As the temperature of this conflict rises, Thomas Friedman, New York Times columnist and author, appearing on Global Public Square with Fareed Zakaria, yesterday, almost pleaded with Mr. Putin to turn off the gas flowing into Ukraine, because, in Friedman's view, that would catalyze the west's commitment to renewable energy sources.
Of course, there are still those in the U.S. government like Senator John McCain who want a military response to Putin's military buildup, yet such a position is unlikely to find support from either the White House or the American people. NATO, while rattling its sabres, is also only lukewarm about a military confrontation with Russia, and so, almost by default, Putin is enabled and emboldened in his attempt to re-capture Russian stature and influence in his corner of the world.
And the Ukrainian people, for their part, are the pawns in his game.
The use of energy, including its price hike, is being termed "an act of terrorism" by Ukrainian leaders, and there is clearly legitimacy to that claim. If Putin succeeds in bringing Ukraine to its heels, because it cannot afford to heat its homes and run its factories, and brings the government down through suffocation of energy supplies through price hikes and supply valves turned off, without the west providing adequate support to prevent such action, then the world will know unequivocally that a kind of "wild west" of lawlessness, and the abrogation of international treaties and the peaceful "coup" will have become the latest arrow in the quiver of any dictator.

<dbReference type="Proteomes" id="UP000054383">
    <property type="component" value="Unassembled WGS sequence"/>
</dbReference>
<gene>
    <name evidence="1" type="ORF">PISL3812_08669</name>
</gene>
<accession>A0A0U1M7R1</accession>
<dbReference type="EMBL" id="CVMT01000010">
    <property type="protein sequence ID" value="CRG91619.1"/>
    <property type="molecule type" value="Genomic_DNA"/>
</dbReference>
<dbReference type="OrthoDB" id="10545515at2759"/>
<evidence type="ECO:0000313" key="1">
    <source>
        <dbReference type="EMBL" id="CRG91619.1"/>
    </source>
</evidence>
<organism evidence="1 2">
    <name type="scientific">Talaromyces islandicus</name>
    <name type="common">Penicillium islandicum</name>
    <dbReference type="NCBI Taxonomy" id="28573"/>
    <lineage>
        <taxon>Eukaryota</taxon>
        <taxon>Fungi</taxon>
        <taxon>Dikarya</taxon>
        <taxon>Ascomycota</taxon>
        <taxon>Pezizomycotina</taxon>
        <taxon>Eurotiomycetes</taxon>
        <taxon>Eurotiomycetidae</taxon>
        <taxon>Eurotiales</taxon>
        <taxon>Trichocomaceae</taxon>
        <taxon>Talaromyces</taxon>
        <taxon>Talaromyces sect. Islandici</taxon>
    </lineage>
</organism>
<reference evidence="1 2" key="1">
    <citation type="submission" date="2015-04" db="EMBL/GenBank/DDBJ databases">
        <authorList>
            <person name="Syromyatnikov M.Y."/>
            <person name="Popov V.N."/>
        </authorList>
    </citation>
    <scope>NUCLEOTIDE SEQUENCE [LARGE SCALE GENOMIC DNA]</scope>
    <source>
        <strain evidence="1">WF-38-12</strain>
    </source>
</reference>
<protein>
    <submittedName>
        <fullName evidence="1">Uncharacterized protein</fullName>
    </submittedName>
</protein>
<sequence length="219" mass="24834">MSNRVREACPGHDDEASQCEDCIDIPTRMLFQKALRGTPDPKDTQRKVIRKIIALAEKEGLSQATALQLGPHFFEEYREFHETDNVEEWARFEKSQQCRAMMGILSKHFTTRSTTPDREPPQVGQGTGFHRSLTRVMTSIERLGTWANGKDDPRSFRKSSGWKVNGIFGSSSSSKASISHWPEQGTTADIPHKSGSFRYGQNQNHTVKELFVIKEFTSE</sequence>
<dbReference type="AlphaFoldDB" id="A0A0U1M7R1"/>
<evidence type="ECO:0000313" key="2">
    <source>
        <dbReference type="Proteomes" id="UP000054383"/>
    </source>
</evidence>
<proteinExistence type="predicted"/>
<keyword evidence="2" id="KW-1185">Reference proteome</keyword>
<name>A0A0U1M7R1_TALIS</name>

Since energy is a global commodity, and since the whole world is dependent on its access and affordability, and since Russia command a considerable reservoir of energy deposits supplying nearly 40% of EU energy needs, and since the U.S. is either unwilling or unable to export energy to Europe at this time, Russia is in a very powerful, for the moment, position.
Some observers say that this position is, however, short-lived, and that Putin will eventually have to pay a price for his actions. However, it is now that his actions require both confrontation and repeal, and there seems to be little appetite among the western nations to "take him on".
Has the west been lulled into a state of complacency, following the end of the cold war? Has the west fallen into a trap of excessive trust and/or war-weariness, or merely found the budgetary cupboard bare for any additional military exercises? Or has this crisis not reached the threshold at which it becomes sufficiently serious and so seismic in its potential to shift international norms away from respected and honoured boundaries and treaties that support those boundaries?
Clearly, Russia, nor any other country, cannot have it both ways: to make invasive moves to take over other countries, in whole or in part, and then claim that their "opponents" are responsible for the threats to the Russian people living in those regions, when there was no demonstrable or provable threat in the first place.
It reminds one of the voter repression campaign that is taking place in North America, based on the bogus and trumped-up claims of voter fraud. Former Senator Patrick Moynahan of New York, would be appalled to learn that "there is no agreed upon set of facts" on either side of the Atlantic with which all political combatants can agree, before attempting to establish one's opinion of those facts.
If truth-telling has suffered its final blow, there is no national or international security blanket or apparatus that can or will protect the Ukrainian people and government, or any other people and their government. When the lies of one side becomes its only truth, then, as Orwell predicted, we have entered the age of newspeak, when each word means precisely its opposite. And there is really no defence against such a transformation. We all live in what has become a dystopia.